Primary schools in England will receive an extra £750 million for PE and sport between now and 2020, Prime Minister David Cameron announced this morning.
Mr Cameron said the £150 million-a-year premium launched last September as a legacy of the Olympic games would be extended for a further five years.
The premium goes straight to headteachers, who can decide how best to spend it to provide sporting activities for their pupils.
A typical primary school with 250 pupils received £9,250 this year, the equivalent of around two days a week of a primary teacher or sport coach’s time.
Mr Cameron said that quality school sport has benefits throughout the curriculum and beyond.
“It develops confidence and a sense of achievement, it teaches young people how to rise to a challenge, and nurtures the character and skills that will help them get on and succeed in life,” said the prime minister.
“It’s an important part of our long-term plan to deliver the best schools and skills for young people.”
Lord Coe, the Olympic and Paralympic Legacy Ambassador, said that he was delighted by the news.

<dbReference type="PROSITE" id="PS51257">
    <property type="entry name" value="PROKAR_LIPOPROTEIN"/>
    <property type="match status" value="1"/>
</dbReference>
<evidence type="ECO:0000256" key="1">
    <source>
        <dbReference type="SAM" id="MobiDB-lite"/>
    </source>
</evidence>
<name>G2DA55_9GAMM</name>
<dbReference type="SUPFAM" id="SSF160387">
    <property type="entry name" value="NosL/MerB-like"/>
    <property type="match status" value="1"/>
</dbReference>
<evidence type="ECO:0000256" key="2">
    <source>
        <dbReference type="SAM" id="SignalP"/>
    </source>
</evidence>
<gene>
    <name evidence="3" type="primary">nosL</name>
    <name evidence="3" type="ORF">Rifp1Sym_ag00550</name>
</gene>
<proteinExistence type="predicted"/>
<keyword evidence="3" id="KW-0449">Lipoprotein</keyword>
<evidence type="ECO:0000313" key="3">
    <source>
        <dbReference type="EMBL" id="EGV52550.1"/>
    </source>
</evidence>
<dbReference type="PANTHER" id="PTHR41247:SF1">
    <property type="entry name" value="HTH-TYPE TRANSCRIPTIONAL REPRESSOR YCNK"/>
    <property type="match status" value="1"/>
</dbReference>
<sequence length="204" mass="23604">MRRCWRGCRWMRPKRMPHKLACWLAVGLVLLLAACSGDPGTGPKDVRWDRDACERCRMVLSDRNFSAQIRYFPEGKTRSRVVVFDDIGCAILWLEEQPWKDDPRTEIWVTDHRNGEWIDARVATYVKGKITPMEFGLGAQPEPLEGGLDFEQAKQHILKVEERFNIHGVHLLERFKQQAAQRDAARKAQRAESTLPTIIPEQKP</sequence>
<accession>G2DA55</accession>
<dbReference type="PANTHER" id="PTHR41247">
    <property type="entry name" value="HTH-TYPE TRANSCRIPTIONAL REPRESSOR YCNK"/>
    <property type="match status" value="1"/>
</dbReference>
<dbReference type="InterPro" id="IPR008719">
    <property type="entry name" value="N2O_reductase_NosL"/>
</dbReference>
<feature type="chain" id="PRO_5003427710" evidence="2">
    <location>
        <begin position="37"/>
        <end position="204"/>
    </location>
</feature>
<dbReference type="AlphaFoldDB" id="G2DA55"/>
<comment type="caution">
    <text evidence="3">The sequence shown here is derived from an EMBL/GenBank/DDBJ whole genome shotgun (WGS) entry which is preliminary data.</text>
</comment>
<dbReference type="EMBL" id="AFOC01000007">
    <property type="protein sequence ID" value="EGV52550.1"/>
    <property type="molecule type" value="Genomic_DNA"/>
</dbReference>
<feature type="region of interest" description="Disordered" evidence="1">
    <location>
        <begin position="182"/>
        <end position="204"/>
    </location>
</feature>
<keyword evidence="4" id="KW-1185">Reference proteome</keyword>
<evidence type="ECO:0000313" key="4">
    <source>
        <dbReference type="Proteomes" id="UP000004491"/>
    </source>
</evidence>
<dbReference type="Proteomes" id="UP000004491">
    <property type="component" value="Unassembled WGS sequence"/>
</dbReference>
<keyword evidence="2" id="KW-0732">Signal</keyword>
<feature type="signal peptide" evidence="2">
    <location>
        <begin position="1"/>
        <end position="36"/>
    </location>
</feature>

“We wanted to use London 2012 to inspire a generation to choose sport and ensuring that children get a positive and engaging experience in primary school of physical education, and sport is key to this,” said Lord Coe.
“A long-term commitment to continue this funding can only help to achieve this.”
Mr Cameron also confirmed that from this month, primary schools across England will be able to apply for a share of an £18 million fund to improve outdoor spaces for PE and sporting activities.
The Lottery-funded scheme will be run by Sport England, with priority given to schools with limited outside space and a strong commitment to PE and sport.
The schools are expected to receive an average of £30,000 each to help them improve their provision.
The prime minister also announced an additional £11 million investment for the School Games.
Yesterday the Youth Sport Trust urged schools to grasp the wider academic and health benefits of PE and sport to help tackle a “crisis of inactivity” among pupils.
Its chair, Baroness Sue Campbell, today welcomed the “incredible commitment” from the government as a “unique opportunity”.
“With this investment we should have absolute confidence that PE in primary schools can be transformed, ensuring physical literacy is embedded,” she said.
“I would strongly recommend that headteachers carefully consider how this funding could best impact on their pupils through a rounded PE, physical activity and wellbeing strategy. As a first step, I would encourage them to invest in upskilling their teaching workforce.”